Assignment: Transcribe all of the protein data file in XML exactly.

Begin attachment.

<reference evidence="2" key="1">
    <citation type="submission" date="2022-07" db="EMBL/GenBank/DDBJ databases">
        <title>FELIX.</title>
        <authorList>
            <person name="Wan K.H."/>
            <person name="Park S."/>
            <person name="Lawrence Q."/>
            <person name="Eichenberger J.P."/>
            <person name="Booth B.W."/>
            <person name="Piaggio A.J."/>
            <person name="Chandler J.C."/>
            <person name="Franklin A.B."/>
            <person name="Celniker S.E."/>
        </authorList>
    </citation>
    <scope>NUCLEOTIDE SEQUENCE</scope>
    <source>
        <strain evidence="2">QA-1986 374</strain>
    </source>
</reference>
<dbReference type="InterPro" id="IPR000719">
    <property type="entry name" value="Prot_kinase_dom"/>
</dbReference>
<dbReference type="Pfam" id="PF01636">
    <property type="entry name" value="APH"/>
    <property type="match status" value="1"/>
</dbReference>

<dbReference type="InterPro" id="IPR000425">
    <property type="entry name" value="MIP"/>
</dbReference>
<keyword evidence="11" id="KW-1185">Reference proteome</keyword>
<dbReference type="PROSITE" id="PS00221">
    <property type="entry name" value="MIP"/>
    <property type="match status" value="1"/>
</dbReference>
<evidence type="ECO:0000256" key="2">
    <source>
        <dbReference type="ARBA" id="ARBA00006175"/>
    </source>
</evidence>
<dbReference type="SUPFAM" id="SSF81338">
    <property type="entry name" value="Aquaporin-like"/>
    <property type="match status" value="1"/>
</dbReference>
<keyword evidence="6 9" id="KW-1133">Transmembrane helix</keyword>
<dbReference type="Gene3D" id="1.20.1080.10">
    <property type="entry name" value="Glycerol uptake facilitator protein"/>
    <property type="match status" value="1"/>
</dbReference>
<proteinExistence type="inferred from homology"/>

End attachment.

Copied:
<reference evidence="2" key="1">
    <citation type="submission" date="2022-07" db="EMBL/GenBank/DDBJ databases">
        <title>FELIX.</title>
        <authorList>
            <person name="Wan K.H."/>
            <person name="Park S."/>
            <person name="Lawrence Q."/>
            <person name="Eichenberger J.P."/>
            <person name="Booth B.W."/>
            <person name="Piaggio A.J."/>
            <person name="Chandler J.C."/>
            <person name="Franklin A.B."/>
            <person name="Celniker S.E."/>
        </authorList>
    </citation>
    <scope>NUCLEOTIDE SEQUENCE</scope>
    <source>
        <strain evidence="2">QA-1986 374</strain>
    </source>
</reference>
<dbReference type="InterPro" id="IPR000719">
    <property type="entry name" value="Prot_kinase_dom"/>
</dbReference>
<dbReference type="Pfam" id="PF01636">
    <property type="entry name" value="APH"/>
    <property type="match status" value="1"/>
</dbReference>

<dbReference type="InterPro" id="IPR000425">
    <property type="entry name" value="MIP"/>
</dbReference>
<keyword evidence="11" id="KW-1185">Reference proteome</keyword>
<dbReference type="PROSITE" id="PS00221">
    <property type="entry name" value="MIP"/>
    <property type="match status" value="1"/>
</dbReference>
<evidence type="ECO:0000256" key="2">
    <source>
        <dbReference type="ARBA" id="ARBA00006175"/>
    </source>
</evidence>
<dbReference type="SUPFAM" id="SSF81338">
    <property type="entry name" value="Aquaporin-like"/>
    <property type="match status" value="1"/>
</dbReference>
<keyword evidence="6 9" id="KW-1133">Transmembrane helix</keyword>
<dbReference type="Gene3D" id="1.20.1080.10">
    <property type="entry name" value="Glycerol uptake facilitator protein"/>
    <property type="match status" value="1"/>
</dbReference>
<proteinExistence type="inferred from homology"/>